Foreclosure and Tenants Rights
First Baptist Community Development Corp., located in Franklin Township in Somerset County, runs the Housing Assistance & Recovery Program (HARP) and is also approved to provide mediation through the New Jersey Foreclosure Mediation Program. For information, call 732-247-0444, ext. 1016, or go to http://fbcdc.com/FPP/fpp.htm.
For homeowners who simply want help with budgeting or to be educated about how to maintain homeownership in the midst of a difficult economy, SCCOAH offers free housing counseling and homeowner education classes. You can reach them at 908-704-8901 or go to http://sccoah.org.
- What's New: The Somerset County Division of Consumer Protection has brochures available in English and Spanish outlining the N.J. Judiciary's free Foreclosure Mediation Program.
- Foreclosure Fast Facts: A 2-page listing of assistance, numbers to call, and general assistance, including counseling agencies experienced in foreclosure:
- Materials and sources of information on buying a home, mortgage assistance and foreclosure, designed especially for Mayors:
- The NJ HOPE (Home Ownership Preservation Effort) website provides information about resources that are available for homeowners who are delinquent in their mortgage payments, need counseling or have questions:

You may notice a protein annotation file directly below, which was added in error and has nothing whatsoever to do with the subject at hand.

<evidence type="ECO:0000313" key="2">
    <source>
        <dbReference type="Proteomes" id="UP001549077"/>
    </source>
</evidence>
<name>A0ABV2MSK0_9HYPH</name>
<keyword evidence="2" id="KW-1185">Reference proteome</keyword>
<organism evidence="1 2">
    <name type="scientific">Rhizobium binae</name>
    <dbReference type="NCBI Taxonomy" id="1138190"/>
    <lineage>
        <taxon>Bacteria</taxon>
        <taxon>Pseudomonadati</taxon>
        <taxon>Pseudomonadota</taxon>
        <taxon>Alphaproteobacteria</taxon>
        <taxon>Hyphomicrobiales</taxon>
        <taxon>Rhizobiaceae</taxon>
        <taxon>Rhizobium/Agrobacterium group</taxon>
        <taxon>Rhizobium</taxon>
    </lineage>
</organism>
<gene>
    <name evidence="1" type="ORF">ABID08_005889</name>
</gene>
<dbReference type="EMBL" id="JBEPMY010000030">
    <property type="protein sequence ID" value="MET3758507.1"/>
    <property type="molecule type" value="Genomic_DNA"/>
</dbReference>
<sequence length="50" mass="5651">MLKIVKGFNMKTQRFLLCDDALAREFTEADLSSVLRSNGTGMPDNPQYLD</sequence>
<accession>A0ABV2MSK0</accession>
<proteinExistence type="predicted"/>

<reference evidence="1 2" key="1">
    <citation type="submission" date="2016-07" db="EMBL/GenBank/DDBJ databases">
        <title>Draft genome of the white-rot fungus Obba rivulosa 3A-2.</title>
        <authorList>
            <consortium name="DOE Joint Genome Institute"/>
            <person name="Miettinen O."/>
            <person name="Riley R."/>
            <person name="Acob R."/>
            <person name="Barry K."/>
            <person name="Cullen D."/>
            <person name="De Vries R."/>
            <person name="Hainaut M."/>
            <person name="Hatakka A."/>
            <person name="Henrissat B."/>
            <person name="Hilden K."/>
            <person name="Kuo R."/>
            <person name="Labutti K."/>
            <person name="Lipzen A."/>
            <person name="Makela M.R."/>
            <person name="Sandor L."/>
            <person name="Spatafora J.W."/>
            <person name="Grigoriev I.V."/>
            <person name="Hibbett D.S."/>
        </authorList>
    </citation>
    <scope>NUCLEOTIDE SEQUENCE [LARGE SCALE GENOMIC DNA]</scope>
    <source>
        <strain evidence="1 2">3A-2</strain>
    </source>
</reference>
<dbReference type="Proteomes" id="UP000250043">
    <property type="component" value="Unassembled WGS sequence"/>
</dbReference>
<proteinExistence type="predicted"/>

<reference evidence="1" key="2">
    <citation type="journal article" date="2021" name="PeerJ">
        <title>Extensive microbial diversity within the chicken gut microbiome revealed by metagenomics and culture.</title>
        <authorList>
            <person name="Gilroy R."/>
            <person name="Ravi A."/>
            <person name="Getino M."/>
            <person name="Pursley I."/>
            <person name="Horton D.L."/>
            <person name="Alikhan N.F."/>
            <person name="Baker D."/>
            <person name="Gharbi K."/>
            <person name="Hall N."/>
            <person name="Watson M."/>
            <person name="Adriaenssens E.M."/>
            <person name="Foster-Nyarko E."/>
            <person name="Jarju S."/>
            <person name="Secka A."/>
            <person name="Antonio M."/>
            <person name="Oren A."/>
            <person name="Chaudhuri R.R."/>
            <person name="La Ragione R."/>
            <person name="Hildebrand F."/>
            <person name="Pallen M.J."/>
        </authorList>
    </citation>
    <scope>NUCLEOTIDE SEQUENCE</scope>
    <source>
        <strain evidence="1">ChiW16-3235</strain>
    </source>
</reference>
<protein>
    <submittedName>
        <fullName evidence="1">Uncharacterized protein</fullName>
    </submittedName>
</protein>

- The Rights of Tenants During Foreclosure
WARMING TO HOMEOWNERS ON SCAMS
In New Jersey, scammers have sent mailers offering residents a secondary stimulus check from the U.S. Department of the Treasury. Respondents are then asked to call a toll-free number and pressured to buy a kit to purchase foreclosed properties.
Other examples of recent scams include an e-mail message asking for bank-account information so that stimulus funds can be deposited, but instead money is withdrawn from bank accounts; requests to verify information by going to a particular Web site and then malicious software or spyware is downloaded; and deceptive Web sites with images of government officials to make the sites look legitimate. All these methods lure people into providing personal information, thereby possibly subjecting them to identity theft.
Additionally, some sites ask for a minimal sum of money to receive a list of economic stimulus grants. As a result, scammers will either use consumer’s credit-card numbers for personal use or ensnare people into agreements that will cost thousands of dollars if they cancel.
For more information about economic stimulus package scams, visit the Federal Trade Commission Web site at www.ftc.gov/opa/2009/03/stimulusscam.shtm.